Our understanding of the cause and treatment of nightmares has totally changed how psychologists treat PTSD.

At the height of the pandemic, a strange phenomenon occurred – people started having weird dreams. The effect seems to have been most pronounced in those particularly affected by the virus and in countries with strict lockdown measures. Concerns about lockdowns, loved ones and personal health were suddenly jumbled up with other mundane thoughts, leaving some waking up in confusion.

For people on the frontline, the dreams became nightmares. Of 114 doctors and 414 nurses working in the Chinese city of Wuhan, who all took part in one study published in January 2021, more than a quarter reported having frequent nightmares.

Reports of nightmares among citizens also rose during national lockdowns, with young people, women and people suffering with anxiety or depression the highest risk. But for people who research trauma, the increase in nightmares was no surprise.

For those on the frontline of Covid-19 responses, like those doctors and nurses in Wuhan, 2020 was a period of “chronic stress”, says Rachelle Ho, a PhD candidate at McMaster University in Canada. Long periods of stress which last months or years and affect whole populations are quite unusual – comparable only to wars in recent history, Ho says – but we know that chronic stress has a significant effect on our cognitive function.

People living under regular duress are more likely to have nightmares. A study looking at schoolchildren aged 10 to 12 in the Gaza strip found that more than half experienced frequent nightmares and on average they occurred on more than four nights per week. Children are particularly susceptible, says Ho, because their brains are still developing.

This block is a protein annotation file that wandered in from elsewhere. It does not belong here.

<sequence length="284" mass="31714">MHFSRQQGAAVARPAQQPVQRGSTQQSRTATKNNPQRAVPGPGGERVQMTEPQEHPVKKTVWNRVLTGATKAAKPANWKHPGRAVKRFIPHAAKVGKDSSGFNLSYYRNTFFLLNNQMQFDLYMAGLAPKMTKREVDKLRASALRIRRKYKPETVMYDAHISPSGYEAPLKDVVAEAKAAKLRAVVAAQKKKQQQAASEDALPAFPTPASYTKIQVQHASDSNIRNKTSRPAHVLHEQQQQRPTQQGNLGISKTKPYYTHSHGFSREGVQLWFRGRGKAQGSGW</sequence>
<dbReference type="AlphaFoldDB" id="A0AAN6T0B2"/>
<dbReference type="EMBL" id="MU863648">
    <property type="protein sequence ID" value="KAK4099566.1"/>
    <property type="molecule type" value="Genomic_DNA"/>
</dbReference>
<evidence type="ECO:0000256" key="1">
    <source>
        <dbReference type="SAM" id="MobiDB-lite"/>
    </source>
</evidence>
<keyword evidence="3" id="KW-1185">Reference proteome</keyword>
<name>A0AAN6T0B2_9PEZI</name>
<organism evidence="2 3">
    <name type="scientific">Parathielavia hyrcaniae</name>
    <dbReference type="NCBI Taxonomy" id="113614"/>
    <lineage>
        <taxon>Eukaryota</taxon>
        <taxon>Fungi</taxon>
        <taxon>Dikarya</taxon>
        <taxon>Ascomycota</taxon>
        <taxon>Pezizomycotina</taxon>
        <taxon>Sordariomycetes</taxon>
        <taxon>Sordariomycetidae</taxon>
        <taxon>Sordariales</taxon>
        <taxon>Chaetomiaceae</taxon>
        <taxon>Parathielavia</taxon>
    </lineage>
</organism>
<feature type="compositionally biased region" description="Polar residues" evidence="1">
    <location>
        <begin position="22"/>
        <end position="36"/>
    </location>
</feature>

While nightmares are strongly linked to a host of mental illnesses, some vivid dreams help us to process the emotions of the previous day, says Joanne Davis, a clinical psychologist at the University of Tulsa. Understanding why bad dreams become nightmares is helping to treat people who have experienced trauma.

How bad dreams protect us in waking life

Psychologists like Davis are beginning to unravel the links between our dreams, psychological disorders and their importance in keeping us emotionally stable when in good health.

While we sleep, we organise and file away our memories of the previous day and give our older memories a bit of a dust-off and reshuffle. It is thought that this happens throughout sleep, but it is in the Rapid Eye Movement (REM) stage (just before we awake or as we dip into sleep) that we store our most emotional memories. These emotionally charged memories then become the subject of our dreams.